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Erdoğan hints municipal services in İstanbul will be interrupted if AKP candidate not elected

Turkish President Recep Tayyip Erdoğan

Turkish President Recep Tayyip Erdoğan has made a veiled threat to the residents of İstanbul, saying they will face interruptions in municipal services if his ruling Justice and Development Party’s candidate is not elected in the local election scheduled for March 31.

His remarks came during the inauguration of a new train line between Sirkeci and Kazlıçeşme that was attended by AKP mayoral candidate Murat Kurum, a former environment minister.

With less than 40 days to go before Turkey’s highly anticipated local elections, İstanbul, Turkey’s economic powerhouse and largest city, is witnessing a closely watched election campaign between incumbent mayor Ekrem İmamoğlu, a member of the main opposition Republican People’s Party (CHP), and Kurum.

“Who is ruling the country now? We are. Does the mayor of İstanbul have the advantage [of government backing]? No. As of March 31, there will be no interruption [of services] when [the government in] Ankara and Murat Kurum work hand-in-hand,” said Erdoğan, in remarks that were interpreted as both an admission and a threat.

Critics have said Erdoğan has acknowledged that his government will withdraw support for municipalities run by the opposition, a claim long voiced by opposition mayors, and that he has threatened İstanbul residents to vote for his party’s candidate in order to get uninterrupted municipal services.

Erdoğan also accused İmamoğlu of wasting the past five years in İstanbul and exacerbating the city’s major problems such as traffic and garbage collection.

İmamoğlu, on the other hand, claims municipal resources have begun to be effectively used for the people of the city during his term in office, unlike what happened during the rule of AKP mayors, and accuses the government of obstructing his projects for the city for political reasons.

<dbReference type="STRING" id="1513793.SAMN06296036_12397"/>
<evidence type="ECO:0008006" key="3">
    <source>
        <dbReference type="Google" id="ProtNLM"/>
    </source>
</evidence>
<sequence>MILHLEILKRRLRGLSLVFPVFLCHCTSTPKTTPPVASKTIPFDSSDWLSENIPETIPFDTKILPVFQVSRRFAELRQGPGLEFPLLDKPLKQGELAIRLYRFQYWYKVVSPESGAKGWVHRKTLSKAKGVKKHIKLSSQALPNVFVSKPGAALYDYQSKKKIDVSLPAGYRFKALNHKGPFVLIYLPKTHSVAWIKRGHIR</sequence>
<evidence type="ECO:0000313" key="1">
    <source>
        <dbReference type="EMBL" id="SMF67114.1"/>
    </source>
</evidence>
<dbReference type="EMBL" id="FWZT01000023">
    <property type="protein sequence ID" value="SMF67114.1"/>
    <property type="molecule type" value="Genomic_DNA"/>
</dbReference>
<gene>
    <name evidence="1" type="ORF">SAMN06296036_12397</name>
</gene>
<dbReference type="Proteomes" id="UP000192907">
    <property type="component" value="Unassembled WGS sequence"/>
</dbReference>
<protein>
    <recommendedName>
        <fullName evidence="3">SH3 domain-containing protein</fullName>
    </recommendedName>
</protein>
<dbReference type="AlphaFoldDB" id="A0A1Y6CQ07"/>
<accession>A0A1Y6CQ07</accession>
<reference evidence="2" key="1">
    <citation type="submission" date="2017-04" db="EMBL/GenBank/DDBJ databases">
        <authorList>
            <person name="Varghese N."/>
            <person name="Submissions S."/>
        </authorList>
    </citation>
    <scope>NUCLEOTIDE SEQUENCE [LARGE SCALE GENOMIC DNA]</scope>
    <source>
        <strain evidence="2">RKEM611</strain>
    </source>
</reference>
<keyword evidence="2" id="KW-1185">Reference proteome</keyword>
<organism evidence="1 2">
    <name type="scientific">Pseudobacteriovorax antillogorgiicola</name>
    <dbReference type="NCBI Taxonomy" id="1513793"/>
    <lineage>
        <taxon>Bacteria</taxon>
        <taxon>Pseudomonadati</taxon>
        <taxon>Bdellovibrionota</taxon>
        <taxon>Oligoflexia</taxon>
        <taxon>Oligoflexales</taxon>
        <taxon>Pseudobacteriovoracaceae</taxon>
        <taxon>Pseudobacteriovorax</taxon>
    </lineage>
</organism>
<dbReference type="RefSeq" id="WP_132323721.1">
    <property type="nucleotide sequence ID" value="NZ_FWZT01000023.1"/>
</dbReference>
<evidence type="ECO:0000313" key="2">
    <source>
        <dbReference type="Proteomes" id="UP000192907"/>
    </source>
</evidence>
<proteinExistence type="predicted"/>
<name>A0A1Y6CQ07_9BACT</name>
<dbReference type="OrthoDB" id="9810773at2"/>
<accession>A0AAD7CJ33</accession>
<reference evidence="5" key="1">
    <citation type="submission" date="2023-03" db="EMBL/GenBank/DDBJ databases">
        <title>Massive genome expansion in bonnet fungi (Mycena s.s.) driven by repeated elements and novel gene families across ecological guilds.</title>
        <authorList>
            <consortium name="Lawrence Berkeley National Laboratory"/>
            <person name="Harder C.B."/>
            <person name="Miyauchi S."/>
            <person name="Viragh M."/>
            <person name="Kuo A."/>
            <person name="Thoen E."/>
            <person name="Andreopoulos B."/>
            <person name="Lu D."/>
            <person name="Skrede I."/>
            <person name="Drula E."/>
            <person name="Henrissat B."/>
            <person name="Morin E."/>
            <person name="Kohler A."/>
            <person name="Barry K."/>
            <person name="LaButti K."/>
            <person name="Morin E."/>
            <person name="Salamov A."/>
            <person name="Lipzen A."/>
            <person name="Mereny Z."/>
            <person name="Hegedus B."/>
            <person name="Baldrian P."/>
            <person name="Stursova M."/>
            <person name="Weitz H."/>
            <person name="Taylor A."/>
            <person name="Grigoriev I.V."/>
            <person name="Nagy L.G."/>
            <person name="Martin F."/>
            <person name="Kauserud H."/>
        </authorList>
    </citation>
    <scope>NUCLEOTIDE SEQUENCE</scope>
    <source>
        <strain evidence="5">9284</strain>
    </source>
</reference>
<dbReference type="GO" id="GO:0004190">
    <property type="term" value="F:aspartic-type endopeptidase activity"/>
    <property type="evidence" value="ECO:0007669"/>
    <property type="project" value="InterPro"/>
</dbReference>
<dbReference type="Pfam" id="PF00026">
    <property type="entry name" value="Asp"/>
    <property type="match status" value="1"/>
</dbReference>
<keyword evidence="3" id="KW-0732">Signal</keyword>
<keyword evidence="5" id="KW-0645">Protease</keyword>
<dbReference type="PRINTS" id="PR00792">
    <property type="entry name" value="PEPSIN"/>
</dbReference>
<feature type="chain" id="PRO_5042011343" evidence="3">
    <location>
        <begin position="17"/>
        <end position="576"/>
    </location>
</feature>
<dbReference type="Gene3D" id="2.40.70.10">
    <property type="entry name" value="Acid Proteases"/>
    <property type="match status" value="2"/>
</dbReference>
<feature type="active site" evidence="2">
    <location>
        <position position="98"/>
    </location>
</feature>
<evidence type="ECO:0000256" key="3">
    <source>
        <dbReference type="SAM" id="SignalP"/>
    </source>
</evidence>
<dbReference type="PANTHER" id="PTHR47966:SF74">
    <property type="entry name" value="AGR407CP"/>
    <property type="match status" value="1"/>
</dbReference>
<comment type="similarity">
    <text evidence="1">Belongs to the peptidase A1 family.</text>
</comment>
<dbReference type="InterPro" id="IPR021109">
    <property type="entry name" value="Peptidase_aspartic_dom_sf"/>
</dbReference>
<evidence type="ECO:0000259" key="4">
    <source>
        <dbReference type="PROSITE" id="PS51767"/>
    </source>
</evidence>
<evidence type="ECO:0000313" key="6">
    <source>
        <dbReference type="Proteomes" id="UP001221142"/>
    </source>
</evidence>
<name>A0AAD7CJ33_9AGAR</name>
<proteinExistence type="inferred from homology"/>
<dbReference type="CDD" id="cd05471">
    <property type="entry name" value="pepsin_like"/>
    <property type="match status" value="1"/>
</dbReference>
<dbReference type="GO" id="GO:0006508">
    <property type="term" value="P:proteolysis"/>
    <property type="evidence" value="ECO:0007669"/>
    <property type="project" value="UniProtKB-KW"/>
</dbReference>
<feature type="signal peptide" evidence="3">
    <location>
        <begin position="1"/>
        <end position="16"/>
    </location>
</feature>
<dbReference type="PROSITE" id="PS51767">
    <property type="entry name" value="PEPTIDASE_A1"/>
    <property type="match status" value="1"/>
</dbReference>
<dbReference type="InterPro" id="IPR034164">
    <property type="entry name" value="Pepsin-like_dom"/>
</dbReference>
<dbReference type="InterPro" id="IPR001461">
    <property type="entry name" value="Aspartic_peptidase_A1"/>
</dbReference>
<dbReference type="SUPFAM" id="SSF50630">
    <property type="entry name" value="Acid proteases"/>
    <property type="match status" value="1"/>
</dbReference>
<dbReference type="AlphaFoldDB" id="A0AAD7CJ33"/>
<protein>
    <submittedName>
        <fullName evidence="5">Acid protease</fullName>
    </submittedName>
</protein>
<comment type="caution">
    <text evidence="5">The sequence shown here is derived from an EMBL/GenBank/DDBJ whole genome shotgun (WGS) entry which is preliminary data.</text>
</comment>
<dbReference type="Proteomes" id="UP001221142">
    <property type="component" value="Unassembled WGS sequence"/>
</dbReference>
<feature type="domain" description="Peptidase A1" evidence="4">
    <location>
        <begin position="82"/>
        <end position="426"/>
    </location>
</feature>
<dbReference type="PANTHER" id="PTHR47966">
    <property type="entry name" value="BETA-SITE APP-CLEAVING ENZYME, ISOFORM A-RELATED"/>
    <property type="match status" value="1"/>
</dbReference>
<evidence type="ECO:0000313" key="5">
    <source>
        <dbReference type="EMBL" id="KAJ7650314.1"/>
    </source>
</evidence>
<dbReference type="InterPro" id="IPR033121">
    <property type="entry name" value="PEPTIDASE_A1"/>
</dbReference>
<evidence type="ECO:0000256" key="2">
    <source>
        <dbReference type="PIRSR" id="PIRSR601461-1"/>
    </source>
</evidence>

In a similar statement earlier this month, Erdoğan hinted that cooperation between Ankara and local administrations is crucial for the delivery of aid to the victims of two powerful earthquakes that hit the country in February 2023.

Speaking at a party rally in Hatay, one of the hardest-hit provinces, he lamented the devastation in Hatay and hinted that the neglect of the city was due to the lack of such cooperation, as the Hatay municipality is run by Mayor Lütfü Savaş of the CHP.

He attracted widespread criticism from the opposition and Hatay residents, who accused the president of politicizing disaster relief.

Erdoğan officially announced Kurum’s nomination as the AKP’s mayoral candidate for İstanbul earlier this year, with the aim of reclaiming the city after a historic defeat in the 2019 local elections.

Erdoğan’s AKP and its predecessors had governed İstanbul for 25 years until İmamoğlu’s victory, which marked a significant shift in the city’s political landscape and considered the biggest defeat in Erdoğan’s political.

İmamoğlu is viewed as Erdoğan’s most powerful political rival. He faces a political ban and a prison sentence for insult over his remarks about electoral authority officials in 2019 as a result of a politically charged trial, if upheld by the Supreme Court of Appeals.

The latest surveys from six pollsters suggest that İmamoğlu has a lead over Kurum.

Kurum’s reputation suffered from the public reaction to a landslide at a gold mine in Erzincan province earlier this month that put him at the center of criticism.

The incident left nine workers trapped under 10 million cubic meters of mud and raised fears of a cyanide crisis due to the use of the chemical in gold extraction.

Environmental advocates and local officials had sought to shut the open pit mine down after a cyanide leak caused by a burst pipe during Kurum’s term as environment minister in 2022.

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